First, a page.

However, when an application grows considerably, a couple of issues start being more frequent than expected: you forget to update all places where a value is displayed in the UI, no events are bound to the content added by AJAX, just to name some — this list can be very long. These are signs that your code is not maintainable, especially when developing together with a team. Using a front-end framework provides a formal way to write collaborative code that you can read, write and update.

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Testing Responsive Ember Applications

Testing Responsive Ember Applications | JavaScript for Line of Business Applications | Scoop.it

Making responsive websites that resize and redesign themselves based on the user’s screen size has become standard, and there are many tools that help you do this with Ember applications. However, a common frustration is that this behavior is difficult to test automatically. Developers often write tests exclusively with the desktop screen width in mind, and run into two serious problems:

  1. Bugs in the mobile app are not caught by the build.
  2. Tests may “randomly” fail on the developer’s computer because their browser window is too small.
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State of the JavaScript Landscape: A Map for Newcomers

Modern JavaScript development is in constant motion. Build tools that were popular 12 or even six months ago are no longer en vogue. In this article, Bonnie Eisenman gives JavaScript newcomers a map to get started on their JavaScript journey. For more experienced JavaScript developers, Bonnie provides an update on where the community is at and what technologies to use for new projects.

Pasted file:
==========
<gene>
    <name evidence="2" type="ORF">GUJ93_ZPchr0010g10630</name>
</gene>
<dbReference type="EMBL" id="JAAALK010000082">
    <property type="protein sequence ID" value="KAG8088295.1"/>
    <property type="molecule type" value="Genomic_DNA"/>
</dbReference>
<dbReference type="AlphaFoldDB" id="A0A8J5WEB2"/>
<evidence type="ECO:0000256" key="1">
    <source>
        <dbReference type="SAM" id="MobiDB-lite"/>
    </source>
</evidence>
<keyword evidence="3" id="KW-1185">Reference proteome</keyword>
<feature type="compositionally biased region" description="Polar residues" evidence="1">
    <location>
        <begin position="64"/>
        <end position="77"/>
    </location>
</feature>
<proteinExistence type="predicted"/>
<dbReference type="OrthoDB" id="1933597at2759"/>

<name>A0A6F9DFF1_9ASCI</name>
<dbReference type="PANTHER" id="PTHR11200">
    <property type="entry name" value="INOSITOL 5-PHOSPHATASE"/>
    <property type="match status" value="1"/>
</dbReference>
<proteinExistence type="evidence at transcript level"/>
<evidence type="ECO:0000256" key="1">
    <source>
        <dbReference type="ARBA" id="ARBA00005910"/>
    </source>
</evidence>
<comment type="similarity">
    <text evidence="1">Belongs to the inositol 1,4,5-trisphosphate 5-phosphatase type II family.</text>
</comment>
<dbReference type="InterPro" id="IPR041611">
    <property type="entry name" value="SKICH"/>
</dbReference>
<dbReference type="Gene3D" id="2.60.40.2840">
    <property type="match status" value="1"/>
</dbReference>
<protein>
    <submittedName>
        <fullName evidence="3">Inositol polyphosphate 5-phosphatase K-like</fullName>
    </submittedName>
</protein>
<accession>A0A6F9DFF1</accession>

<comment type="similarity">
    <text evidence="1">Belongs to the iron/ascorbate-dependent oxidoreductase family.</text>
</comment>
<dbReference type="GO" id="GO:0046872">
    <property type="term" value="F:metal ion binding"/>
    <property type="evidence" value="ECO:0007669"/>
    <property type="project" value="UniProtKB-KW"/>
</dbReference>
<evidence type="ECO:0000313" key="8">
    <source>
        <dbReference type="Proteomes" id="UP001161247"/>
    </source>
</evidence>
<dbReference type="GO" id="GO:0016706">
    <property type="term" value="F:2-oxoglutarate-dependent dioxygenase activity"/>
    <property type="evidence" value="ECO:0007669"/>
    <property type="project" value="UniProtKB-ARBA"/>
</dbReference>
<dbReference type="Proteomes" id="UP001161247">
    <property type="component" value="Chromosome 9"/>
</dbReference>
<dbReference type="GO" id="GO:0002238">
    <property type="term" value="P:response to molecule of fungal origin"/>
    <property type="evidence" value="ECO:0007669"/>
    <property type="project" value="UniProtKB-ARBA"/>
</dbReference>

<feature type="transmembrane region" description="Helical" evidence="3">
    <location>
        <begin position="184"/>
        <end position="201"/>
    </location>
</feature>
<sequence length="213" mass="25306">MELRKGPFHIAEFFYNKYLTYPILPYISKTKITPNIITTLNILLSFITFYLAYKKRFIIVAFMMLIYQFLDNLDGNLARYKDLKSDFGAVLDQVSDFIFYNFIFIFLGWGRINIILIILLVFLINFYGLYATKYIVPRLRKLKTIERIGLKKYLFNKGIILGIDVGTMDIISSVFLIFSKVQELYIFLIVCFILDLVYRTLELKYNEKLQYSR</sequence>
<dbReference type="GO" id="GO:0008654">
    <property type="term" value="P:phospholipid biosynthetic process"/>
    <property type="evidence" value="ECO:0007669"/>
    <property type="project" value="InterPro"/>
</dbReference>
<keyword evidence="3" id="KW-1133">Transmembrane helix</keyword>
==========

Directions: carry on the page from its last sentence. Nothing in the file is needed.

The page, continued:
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Performance optimisations for React applications

Performance optimisations for React applications | JavaScript for Line of Business Applications | Scoop.it

The main performance hotspot in React applications is redundant processing and DOM diffing in components. In order to avoid this return false fromshouldComponentUpdate as high up in your application as you can.

To facilitate this:

  1. Make shouldComponentUpdate checks fast
  2. Make shouldComponentUpdate checks easy
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The Problem with Redux... And How to Fix It

The Problem with Redux... And How to Fix It | JavaScript for Line of Business Applications | Scoop.it
Redux has emerged as the preeminent framework for building React-based web applications. It perfectly complements React's declarative views with a straightforward and elegant architecture that brings some of the best ideas of software engineering theory (immutable global state, functional programming, Event Sourcing, CQRS, etc.) into the web development mainstream. "There
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Massively performant, multi-layered React.js table widget Written in TypeScript

Massively performant, multi-layered React.js table widget Written in TypeScript | JavaScript for Line of Business Applications | Scoop.it
GigaGrid - Massively performant, multi-layered React.js table widget Written in TypeScript